Brandon Lee

Rapid Fire (1992, Dwight H. Little)

Even with his silly, slicked back eighties cop hair, Raymond J. Barry is easily the best actor in Rapid Fire. His first appearance is delightful, as it washes away some of the film’s already very bad taste.

Rapid Fire is an action movie without any good action. Director Little’s terrible with actors and composition, but he also has a lousy crew. Ric Waite’s photography, while mildly competent, looks like he’s shooting the picture through bathwater. Gib Jaffe’s editing loses characters and he can’t figure out how to edit star Brandon Lee’s fight scenes. It’s okay, I guess, since Little can’t figure out how to shoot them. If the draw of Rapid Fire is supposed to be Lee’s martial arts abilities, actually showing them as something other than editing tricks would be helpful.

Besides Barry, only Tzi Ma makes any good acting impression… but it might be because Ma starts out opposite Nick Mancuso. Either Little told Mancuso to do a Sonny Corleone impression or Mancuso came up with it himself. Every moment Mancuso is on screen, whether playing with his hair or staring off into space, sears the reasoning parts of the brain. It’s laughably bad.

As for Lee? He’s not very good. It’s partially Little’s direction–and a lot of it is Alan B. McElroy’s terrible script–but he’s still not good.

Speaking of McElroy, he works numerous Chinese epithet to show Rapid Fire is socially conscious.

It’s an awful movie.

And Christopher Young’s smooth jazz score doesn’t help.



Directed by Dwight H. Little; screenplay by Alan B. McElroy, based on a story by Cindy Cirile and McElroy; director of photography, Ric Waite; edited by Gib Jaffe; music by Christopher Young; production designer, Ron Foreman; produced by Robert Lawrence; released by 20th Century Fox.

Starring Brandon Lee (Jake Lo), Powers Boothe (Mace Ryan), Nick Mancuso (Antonio Serrano), Raymond J. Barry (Agent Frank Stewart), Kate Hodge (Karla Withers), Tzi Ma (Kinman Tau), Tony Longo (Brunner), Michael Paul Chan (Carl Chang), Dustin Nguyen (Paul Yang), Brigitta Stenberg (Rosalyn), Basil Wallace (Agent Wesley) and Al Leong (Minh).

The Crow (1994, Alex Proyas)

Has it been long enough since the firearms safety accident on The Crow set to point out Brandon Lee was a really bad actor and his performance in The Crow is laughably awful?

Actually, I don’t care; he’s lousy and the movie’s dumb.

There are good things about The Crow, which is a little surprising, considering the script is awful and Proyas’s seems more concerned with selling the soundtrack album than actually making a film. The good things are Michael Wincott, Ernie Hudson and Jon Polito. All three manage to get out their atrocious dialogue and make it sound good. Especially Wincott. He almost makes his character believable.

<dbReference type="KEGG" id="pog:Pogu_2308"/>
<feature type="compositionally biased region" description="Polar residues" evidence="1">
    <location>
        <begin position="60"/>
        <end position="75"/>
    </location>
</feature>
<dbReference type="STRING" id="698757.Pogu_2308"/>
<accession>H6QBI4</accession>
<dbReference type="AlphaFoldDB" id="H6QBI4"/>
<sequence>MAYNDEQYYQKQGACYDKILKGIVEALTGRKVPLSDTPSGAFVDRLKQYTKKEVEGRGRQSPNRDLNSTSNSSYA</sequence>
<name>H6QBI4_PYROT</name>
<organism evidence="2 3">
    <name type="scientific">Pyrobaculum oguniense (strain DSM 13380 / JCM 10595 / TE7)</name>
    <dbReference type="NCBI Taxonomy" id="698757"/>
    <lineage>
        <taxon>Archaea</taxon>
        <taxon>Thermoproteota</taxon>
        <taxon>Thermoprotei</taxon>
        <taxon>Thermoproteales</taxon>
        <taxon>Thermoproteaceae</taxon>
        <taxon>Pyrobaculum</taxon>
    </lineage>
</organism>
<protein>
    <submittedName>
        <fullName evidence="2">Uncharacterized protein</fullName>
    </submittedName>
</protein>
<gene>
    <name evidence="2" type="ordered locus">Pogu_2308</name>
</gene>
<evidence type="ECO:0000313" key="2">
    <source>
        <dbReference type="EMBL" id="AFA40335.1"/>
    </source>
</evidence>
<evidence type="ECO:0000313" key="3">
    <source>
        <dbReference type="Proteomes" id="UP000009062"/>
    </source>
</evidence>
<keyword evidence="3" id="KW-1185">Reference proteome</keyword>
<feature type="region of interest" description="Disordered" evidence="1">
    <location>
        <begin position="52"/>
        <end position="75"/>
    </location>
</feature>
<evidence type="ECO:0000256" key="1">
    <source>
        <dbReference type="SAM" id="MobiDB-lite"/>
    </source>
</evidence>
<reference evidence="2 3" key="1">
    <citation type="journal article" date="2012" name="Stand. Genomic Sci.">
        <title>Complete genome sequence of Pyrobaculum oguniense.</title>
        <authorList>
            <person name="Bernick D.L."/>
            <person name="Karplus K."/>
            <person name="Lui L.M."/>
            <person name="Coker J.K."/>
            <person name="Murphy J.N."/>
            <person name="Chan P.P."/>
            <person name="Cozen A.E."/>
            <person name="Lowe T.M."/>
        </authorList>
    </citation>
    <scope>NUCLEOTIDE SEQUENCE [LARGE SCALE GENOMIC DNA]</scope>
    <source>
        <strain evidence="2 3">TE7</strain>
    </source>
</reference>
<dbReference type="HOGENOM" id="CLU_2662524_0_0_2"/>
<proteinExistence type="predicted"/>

But the bad things… Where to even start? Rochelle Davis, the narrator of the film, gives an even worse performance than Lee. The dialogue in David J. Schow and John Shirley’s script is incredibly silly and it’s hard to believe it ever sounding reasonable. But Davis’s performance doesn’t do the (bad) script justice.

Laurence Mason’s bad too, so are Bai Ling and Anna Levine. Especially Ling. David Patrick Kelly and Michael Massee are both reasonably okay. Not good, but okay; okay goes far in The Crow. There’s not a lot okay about it.

On the technical side, Graeme Revell’s score is lousy. It’s probably Proyas’s fault. Revell’s score mostly just provides transitions between Proyas’s mini-music videos for the soundtrack songs. Dariusz Wolski’s photography seems inept, but it could just be the incompetent CG effects.

The Crow is a stupefyingly bad film.



Directed by Alex Proyas; screenplay by David J. Schow and John Shirley, based on the comic book by James O’Barr; director of photography, Dariusz Wolski; edited by Dov Hoenig and M. Scott Smith; music by Graeme Revell; production designer, Alex McDowell; produced by Jeff Most and Edward R. Pressman; released by Dimension Films.

Starring Brandon Lee (Eric Draven), Rochelle Davis (Sarah), Ernie Hudson (Sergeant Albrecht), Michael Wincott (Top Dollar), Bai Ling (Myca), Sofia Shinas (Shelly Webster), Anna Levine (Darla), David Patrick Kelly (T-Bird), Angel David (Skank), Laurence Mason (Tin Tin), Michael Massee (Funboy), Tony Todd (Grange) and Jon Polito (Gideon).

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